11 01, 2017

Review: A Perilous Undertaking by Deanna Raybourn

By | January 11th, 2017|Categories: Genre Fiction, Historical, Literature & Fiction, Mystery, Thriller & Suspense, Romance, Series|Tags: , , , , |5 Comments

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perilous undertaking book coverReviewed by Kelly Ferjutz

Books by Ms. Raybourn are so marvelously complex that the temptation for a reviewer is to write a long review in order to do justice to the story. This is especially difficult if the reviewer is already prone to overlong reviews. Mea culpa.

In London of 1887, eccentricity meets rigid society rules and they have a great adventure. We’re fortunate to be allowed to accompany them! This is the second  adventure of Veronica Speedwell, an emancipated woman if ever there was one – prone to dashing off to exotic places in pursuit of her trade – she’s a certified lepidopterist. For this story, however, she is back in London, sharing a cottage with a fellow scientist, Revelstoke Templeton-Vane, whom she calls Stoker. There is an attraction between them, but allowing It to grow would only complicate things, so it stays very low key.

27 10, 2016

Review: Wedding Bell Blues by Ruth Moose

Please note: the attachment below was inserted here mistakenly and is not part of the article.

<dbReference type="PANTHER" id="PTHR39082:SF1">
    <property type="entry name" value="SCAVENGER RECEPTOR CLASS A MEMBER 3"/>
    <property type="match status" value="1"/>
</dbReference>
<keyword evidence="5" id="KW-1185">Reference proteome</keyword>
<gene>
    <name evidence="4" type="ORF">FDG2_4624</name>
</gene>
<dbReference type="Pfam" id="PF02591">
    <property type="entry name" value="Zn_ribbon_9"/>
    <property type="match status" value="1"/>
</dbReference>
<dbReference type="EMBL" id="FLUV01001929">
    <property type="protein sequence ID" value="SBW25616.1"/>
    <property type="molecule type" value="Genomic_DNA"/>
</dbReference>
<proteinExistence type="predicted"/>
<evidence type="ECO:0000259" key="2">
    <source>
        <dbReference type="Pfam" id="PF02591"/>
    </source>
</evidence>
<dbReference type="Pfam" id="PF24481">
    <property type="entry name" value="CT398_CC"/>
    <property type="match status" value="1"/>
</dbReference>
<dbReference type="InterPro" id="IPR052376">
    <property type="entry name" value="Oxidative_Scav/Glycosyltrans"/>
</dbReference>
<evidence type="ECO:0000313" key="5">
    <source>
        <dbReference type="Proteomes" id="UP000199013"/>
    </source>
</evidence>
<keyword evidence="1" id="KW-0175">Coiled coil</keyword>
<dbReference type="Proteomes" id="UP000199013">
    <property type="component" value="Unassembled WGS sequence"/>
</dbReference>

By | October 27th, 2016|Categories: Amateur Sleuths, Comedy, Genre Fiction, Literature & Fiction, Mystery, Thriller & Suspense, Romance, Series|Tags: , , , |2 Comments

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wedding bell blues book coverReviewed by Kelly Ferjutz

Southern small town girl returns home after a broken romance in her second home location in the North. Okay, we can understand that. Beth McKenzie returns to Littleboro after the grandmother who’d raised her – Mama Alice – fell down the basement stairs and never recovered. Beth decided to make the family home into a B & B – The Dixie Dew – and after serious renovations (thanks to her new-found, romantic, contractor-friend Scott) she opens for business. Her devoted second in command is Ida Plum Duckett, and seemingly no conversation between them is complete without a mention of Mama Alice.

In the first book of this series, her first guest dies suddenly. Wedding Bell Blues is the second in the series, and we’re being set up for it to happen again.